Exquisite ingredients and expert preparation should make Gomei a hit in Ginza.
Located in the middle of one of Tokyo’s most expensive and competitive areas, Akita-themed, Ginza-based teppanyaki restaurant “Gomei” is swinging its doors open for the first time.
Despite the area’s reputation for being a difficult place for a new restaurant to succeed, general manager and executive chef, Eiji Nishiyama, believes his restaurant has what it takes to prevail in the saturated and competitive high-end market.
Although not from Akita himself, Nishiyama is attracted to the prefecture’s high quality produce, which has the area’s unique climate and landscape to thank. From oceans and mountains to rivers, fresh air and fertile soils, Akita provides some of Japan’s best quality beef, rice, fish and vegetables. Gomei will showcase fresh, seasonal ingredients sourced from the region, with a focus on beef. Not just any beef though.
Nishiyama tells Weekender that the restaurant actually owns their own “cow shed” in Akita where cows are raised from birth specifically to supply meat for the restaurant. Moreover, a special “black-haired” beef will be sourced from cows that are fed the high quality Akita komachi rice (usually reserved for things like cooking and making sushi).
He explains that the taste of the cow’s fat is deeper, richer and sweeter as a result. Having complete control over the whole process—from rearing the cows to serving the beef to diners—gives Nishiyama and his team the ability to exercise an unusually high level of quality control.
Given that the restaurant will not have any physical menus, but will instead focus on set seasonal ingredients chosen by the chef and customized for each customer, it would be remiss of us to not give a nod to some of the other ingredients that will play starring roles.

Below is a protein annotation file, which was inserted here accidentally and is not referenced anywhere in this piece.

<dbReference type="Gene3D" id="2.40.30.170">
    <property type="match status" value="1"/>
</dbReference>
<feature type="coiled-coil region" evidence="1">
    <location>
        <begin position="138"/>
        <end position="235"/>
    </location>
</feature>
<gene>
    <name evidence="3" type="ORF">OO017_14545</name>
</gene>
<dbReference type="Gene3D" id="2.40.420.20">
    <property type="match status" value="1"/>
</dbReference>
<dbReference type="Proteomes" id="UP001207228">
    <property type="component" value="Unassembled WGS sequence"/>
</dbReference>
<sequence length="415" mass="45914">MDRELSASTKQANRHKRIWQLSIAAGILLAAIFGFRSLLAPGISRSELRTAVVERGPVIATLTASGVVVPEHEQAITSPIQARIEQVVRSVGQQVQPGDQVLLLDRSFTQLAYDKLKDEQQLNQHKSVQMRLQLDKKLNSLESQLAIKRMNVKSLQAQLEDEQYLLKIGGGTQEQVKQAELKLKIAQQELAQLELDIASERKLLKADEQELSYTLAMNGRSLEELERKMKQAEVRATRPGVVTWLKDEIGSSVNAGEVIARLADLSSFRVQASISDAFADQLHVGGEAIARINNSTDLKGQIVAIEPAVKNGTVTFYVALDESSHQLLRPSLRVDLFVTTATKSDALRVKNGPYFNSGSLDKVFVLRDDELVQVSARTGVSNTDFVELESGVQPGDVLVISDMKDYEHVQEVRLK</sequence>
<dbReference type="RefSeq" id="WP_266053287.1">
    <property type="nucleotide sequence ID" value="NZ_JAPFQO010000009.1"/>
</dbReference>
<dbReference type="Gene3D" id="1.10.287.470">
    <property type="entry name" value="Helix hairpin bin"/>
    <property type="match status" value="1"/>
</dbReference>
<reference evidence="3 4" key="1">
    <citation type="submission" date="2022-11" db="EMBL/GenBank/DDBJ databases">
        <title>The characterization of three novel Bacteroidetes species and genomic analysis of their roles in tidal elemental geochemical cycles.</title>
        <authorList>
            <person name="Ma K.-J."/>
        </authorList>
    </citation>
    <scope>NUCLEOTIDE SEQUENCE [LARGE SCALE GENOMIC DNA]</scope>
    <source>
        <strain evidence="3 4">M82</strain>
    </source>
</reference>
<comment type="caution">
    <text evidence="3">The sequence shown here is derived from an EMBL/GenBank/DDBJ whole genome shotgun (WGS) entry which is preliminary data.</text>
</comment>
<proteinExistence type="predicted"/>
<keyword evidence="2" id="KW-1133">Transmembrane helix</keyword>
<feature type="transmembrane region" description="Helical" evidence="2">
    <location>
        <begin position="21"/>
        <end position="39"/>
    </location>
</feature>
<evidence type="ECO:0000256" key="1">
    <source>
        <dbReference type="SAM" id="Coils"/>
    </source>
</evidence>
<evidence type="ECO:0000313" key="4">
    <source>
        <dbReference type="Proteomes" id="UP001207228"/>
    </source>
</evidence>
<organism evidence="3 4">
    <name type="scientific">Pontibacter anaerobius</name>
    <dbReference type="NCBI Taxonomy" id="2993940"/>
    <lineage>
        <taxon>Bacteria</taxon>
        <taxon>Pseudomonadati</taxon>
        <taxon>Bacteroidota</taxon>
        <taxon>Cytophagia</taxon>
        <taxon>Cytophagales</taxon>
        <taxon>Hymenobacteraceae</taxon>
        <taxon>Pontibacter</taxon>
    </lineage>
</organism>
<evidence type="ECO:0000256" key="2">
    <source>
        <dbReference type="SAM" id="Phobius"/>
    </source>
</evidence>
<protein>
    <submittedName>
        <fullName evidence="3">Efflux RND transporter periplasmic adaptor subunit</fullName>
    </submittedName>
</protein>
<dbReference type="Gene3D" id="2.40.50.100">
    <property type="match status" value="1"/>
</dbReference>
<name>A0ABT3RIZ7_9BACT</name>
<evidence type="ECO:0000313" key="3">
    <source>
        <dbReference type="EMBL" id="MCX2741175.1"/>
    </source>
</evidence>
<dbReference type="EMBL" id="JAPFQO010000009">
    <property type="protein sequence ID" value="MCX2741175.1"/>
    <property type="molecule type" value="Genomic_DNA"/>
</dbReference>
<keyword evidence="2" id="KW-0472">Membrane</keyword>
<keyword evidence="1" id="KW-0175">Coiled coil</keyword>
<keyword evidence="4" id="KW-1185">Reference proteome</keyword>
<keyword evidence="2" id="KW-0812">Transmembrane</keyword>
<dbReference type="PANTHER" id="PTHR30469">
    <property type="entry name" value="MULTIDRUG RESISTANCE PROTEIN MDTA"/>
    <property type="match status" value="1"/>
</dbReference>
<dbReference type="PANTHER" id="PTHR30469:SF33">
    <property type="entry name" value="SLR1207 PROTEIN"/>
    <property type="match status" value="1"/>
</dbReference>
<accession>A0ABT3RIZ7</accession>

Due to Akita’s proximity to the Sea of Japan, the prefecture has access to nearly 80% of the fish species found around the whole country, according to Nishiyama. It’s no surprise then, that Gomei also has some pretty special seafood dishes lined up, including marinated kawahagi fish and a delectable sea urchin pudding. Throughout autumn you can also expect foie gras, cow tongue, select mushrooms and of course plenty of rice.
However, the food is not the only thing that sticks to the Akita theme. The restaurant’s interior is also designed carefully to resemble an old home from the Meiji and Taisho eras (late 19th century to the beginning of the 20th century). Expect traditionally narrow corridors and low doorways that open into some beautifully appointed private dining spaces. Or if you prefer a more communal setting, pull up a seat along the huge teppanyaki-style hot plate and watch your food being prepared in front of you while chatting with the chef. Of particular note is the impressive original tategu sliding door that has been salvaged from that same period and recycled to provide access to the kitchen, as well as the dark-stained wooden beams that are carefully colored so as to keep the natural grain pattern intact.
With an eye on the goal of one day achieving three Michelin stars, Eiji Nishiyama keeps himself motivated by constantly challenging himself and pushing boundaries. Having previously trained in French cooking, Nishiyama is aiming to create something that doesn’t stick to one genre by combining his passion for French cooking techniques with his respect for Japanese traditions and quality produce. He believes that the teppanyaki-style dining that Gomei offers will be the perfect stage for him to showcase his unique skills and ideas.
On Friday, October 9, Gomei had a formal opening ceremony, which was attended by the governor of Akita Prefecture, Horihisa Satake, and dignitaries from Akita and Tokyo alike. After its opening to the public earlier in the month, you can enjoy these flavors without the need to be a VIP.
Address: B1F 6-4-18 Ginza, Chuo-ku,